Tory Leaders Have Spent a Decade Pledging to End the Housing Crisis

They're working on it.
Simon Childs
London, GB
October 7, 2020, 12:07pm
Photo: Ian Davidson / Alamy Live News

Taking to the podium for his speech at the virtual Conservative Party conference on Tuesday, Prime Minister Boris Johnson addressed one of society’s burning issues: “We need to fix our broken housing market… We will help turn generation rent into generation buy.”

This is not the first time in recent years that a Conservative Party leader has tried to get to grips with the housing crisis during a set-piece conference speech. As far back as 2007, then Tory Leader of the Opposition David Cameron painted a similar picture: “All of the Shadow Cabinet here, they can tell the same story of young people who come to our surgeries, they show you their salary, they talk about local house prices and they just say: 'I don't see how I can achieve that dream.’”

In government, the Conservatives have spent a decade striving to help us realise that aspiration, with progress supposedly always being made, but the dream remaining just out of reach – so much so that it has become something of a mainstay of conference speeches. Every passing year that the crisis remains unsolved provides a new opportunity for fresh promises to be made.


The Coalition government came to power in 2010 and enacted a stamp duty cut. The housing problem still remained, however, and in his 2011 conference speech Cameron pledged a “new Tory housing revolution”.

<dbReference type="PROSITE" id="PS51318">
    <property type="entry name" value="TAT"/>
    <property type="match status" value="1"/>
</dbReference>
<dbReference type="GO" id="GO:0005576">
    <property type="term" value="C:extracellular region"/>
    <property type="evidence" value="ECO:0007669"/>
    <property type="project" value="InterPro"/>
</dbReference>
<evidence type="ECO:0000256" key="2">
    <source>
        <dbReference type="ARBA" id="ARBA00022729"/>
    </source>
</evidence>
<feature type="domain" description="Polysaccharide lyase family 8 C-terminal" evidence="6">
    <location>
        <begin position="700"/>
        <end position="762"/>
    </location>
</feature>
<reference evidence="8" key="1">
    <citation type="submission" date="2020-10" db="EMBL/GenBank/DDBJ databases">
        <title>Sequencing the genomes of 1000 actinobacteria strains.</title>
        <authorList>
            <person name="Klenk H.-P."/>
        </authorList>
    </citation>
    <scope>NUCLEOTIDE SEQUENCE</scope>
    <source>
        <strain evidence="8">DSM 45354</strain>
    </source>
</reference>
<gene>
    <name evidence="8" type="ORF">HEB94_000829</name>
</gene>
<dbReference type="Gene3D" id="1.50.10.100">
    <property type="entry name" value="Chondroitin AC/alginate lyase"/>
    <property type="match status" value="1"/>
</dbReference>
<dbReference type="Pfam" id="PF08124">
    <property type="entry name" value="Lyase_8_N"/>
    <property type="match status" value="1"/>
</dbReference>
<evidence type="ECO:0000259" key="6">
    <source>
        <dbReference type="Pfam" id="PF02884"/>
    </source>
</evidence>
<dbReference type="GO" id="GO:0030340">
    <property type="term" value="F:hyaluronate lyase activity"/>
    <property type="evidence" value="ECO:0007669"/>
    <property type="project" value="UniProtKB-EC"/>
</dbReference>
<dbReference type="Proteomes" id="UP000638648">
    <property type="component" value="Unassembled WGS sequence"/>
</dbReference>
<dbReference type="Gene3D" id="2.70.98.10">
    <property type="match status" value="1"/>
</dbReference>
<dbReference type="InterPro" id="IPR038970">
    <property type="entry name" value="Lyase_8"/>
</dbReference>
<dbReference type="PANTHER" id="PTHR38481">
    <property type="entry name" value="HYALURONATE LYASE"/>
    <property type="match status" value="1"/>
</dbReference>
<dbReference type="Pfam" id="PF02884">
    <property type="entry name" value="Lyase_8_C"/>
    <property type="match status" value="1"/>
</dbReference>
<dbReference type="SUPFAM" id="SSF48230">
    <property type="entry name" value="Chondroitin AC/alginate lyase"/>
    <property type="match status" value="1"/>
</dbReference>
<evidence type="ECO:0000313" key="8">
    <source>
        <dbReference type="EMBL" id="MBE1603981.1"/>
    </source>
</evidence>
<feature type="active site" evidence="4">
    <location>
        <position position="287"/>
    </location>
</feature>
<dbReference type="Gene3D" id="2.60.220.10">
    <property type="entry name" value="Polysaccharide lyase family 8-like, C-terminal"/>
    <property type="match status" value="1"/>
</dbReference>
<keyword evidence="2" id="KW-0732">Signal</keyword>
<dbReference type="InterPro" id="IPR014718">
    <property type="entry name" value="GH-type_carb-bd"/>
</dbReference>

“Unless they get help from their parents, do you know the average age of a first-time buyer in our country today? Thirty-seven,” he said.


The following year, it was déjà vu all over again, with Cameron asking, “You know the average age that someone buys their first home today, without any help for their parents? Thirty-three years old.”

“There are young people who work hard year after year, but are still living at home. They sit in their childhood bedroom, looking out of the window, dreaming of a place of their own,” he said. “I want us to say to them: ‘You are our people, we are on your side, we will help you reach your dreams.’”


By 2013, the housing revolution was still a work in progress. Cameron said: “In a land of opportunity, more people must be able to own a home of their own. You know that old saying, ‘Your home is your castle’? Well, for most young people today, their home is their landlord’s. Generation Y is starting to become Generation Why Do We Bother?”

But he could at least paint a picture of a young couple who had been helped onto the housing ladder by his new Help to Buy policy.


The problem still hadn’t gone away, though, and in 2014 Cameron pledged, “For those wanting to buy a home, yes – we will help you get on that housing ladder… but only if we take on the vested interests, and build more homes – however hard that is.”


Building homes had become a key political issue by this point. In 2015, Cameron returned to the theme of people still living with their parents: “When a generation of hardworking men and women in their twenties and thirties are waking up each morning in their childhood bedrooms – that should be a wakeup call for us. We need a national crusade to get homes built.”